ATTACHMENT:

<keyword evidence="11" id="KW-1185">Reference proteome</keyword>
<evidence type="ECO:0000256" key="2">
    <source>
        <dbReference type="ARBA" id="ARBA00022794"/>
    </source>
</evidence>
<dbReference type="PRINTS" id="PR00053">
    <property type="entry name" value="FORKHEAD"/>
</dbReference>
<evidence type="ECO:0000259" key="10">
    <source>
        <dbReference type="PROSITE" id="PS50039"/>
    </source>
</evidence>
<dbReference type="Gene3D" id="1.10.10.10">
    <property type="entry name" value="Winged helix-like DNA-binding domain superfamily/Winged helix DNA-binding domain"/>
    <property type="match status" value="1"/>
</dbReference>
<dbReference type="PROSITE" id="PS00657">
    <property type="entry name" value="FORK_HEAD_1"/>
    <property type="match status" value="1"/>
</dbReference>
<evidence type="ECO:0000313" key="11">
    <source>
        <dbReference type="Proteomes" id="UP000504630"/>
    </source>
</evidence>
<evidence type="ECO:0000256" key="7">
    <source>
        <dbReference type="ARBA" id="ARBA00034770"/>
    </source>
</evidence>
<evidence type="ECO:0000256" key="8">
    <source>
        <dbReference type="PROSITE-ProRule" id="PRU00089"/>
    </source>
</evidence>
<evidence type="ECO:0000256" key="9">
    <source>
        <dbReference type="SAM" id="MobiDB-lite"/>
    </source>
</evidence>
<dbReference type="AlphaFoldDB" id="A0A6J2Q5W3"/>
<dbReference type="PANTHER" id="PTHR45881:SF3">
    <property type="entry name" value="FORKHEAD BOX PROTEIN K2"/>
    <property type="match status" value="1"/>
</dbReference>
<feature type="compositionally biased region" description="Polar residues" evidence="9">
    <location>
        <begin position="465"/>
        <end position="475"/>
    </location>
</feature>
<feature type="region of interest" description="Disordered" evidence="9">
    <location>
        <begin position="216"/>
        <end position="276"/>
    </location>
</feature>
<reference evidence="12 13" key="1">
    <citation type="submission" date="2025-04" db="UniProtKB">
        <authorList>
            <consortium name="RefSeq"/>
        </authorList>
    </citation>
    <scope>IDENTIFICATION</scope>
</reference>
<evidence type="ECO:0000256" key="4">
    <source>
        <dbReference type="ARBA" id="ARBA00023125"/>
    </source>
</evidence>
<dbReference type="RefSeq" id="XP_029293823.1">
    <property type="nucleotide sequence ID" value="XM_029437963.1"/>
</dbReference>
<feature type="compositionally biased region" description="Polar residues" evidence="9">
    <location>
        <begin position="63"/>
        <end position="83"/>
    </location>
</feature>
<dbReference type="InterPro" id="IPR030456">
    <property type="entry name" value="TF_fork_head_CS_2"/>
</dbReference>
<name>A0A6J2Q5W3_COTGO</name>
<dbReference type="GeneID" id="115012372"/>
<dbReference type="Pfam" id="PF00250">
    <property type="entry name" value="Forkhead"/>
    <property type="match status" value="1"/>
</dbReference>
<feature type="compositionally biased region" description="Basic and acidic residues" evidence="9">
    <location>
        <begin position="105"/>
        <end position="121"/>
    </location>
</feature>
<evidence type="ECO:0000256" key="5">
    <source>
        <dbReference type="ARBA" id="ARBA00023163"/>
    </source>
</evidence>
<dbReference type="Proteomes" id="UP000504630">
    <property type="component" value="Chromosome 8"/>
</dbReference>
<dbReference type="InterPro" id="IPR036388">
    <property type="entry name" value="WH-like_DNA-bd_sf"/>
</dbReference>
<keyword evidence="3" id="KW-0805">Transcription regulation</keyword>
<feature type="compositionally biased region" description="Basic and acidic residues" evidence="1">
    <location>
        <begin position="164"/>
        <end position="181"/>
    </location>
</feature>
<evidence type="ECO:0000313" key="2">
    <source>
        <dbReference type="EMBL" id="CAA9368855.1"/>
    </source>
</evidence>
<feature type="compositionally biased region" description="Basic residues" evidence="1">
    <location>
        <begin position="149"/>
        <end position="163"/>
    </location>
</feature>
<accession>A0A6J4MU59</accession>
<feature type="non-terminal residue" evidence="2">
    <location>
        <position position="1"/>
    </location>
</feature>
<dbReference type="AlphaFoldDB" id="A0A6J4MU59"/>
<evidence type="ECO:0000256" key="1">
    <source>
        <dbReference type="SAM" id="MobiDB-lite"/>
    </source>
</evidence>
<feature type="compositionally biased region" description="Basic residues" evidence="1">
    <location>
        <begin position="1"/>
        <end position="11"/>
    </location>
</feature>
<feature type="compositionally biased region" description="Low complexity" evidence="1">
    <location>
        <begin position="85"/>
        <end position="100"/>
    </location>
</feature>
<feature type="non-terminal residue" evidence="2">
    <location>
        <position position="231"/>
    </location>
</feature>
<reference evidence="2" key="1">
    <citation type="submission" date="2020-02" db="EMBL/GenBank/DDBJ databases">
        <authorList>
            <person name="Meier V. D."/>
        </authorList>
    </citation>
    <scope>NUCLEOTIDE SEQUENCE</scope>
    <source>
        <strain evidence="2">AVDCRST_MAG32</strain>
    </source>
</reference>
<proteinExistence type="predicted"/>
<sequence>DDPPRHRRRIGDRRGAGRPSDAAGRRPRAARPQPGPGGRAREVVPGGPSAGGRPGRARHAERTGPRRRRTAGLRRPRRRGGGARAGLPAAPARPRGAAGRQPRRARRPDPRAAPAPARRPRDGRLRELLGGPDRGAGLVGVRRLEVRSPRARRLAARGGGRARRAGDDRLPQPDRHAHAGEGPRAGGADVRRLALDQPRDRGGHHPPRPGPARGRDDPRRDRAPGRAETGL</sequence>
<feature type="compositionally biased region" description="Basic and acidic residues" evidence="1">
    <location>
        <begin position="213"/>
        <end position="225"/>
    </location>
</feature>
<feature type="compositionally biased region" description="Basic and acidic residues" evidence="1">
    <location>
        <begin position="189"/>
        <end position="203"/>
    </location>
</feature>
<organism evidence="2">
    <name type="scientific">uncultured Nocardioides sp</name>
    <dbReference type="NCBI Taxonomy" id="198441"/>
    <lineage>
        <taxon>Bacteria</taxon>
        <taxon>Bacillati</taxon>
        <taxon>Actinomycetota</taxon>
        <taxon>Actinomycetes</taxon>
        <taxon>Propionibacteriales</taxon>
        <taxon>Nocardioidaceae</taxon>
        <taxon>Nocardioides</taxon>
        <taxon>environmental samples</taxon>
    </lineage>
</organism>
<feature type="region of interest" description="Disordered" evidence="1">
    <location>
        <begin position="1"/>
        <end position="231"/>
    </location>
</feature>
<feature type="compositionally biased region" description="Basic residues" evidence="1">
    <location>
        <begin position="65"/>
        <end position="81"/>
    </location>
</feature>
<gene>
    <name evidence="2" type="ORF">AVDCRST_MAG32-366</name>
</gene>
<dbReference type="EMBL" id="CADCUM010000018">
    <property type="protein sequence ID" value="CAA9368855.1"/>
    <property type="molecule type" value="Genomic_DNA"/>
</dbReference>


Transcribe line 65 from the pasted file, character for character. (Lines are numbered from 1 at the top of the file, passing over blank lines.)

    </citation>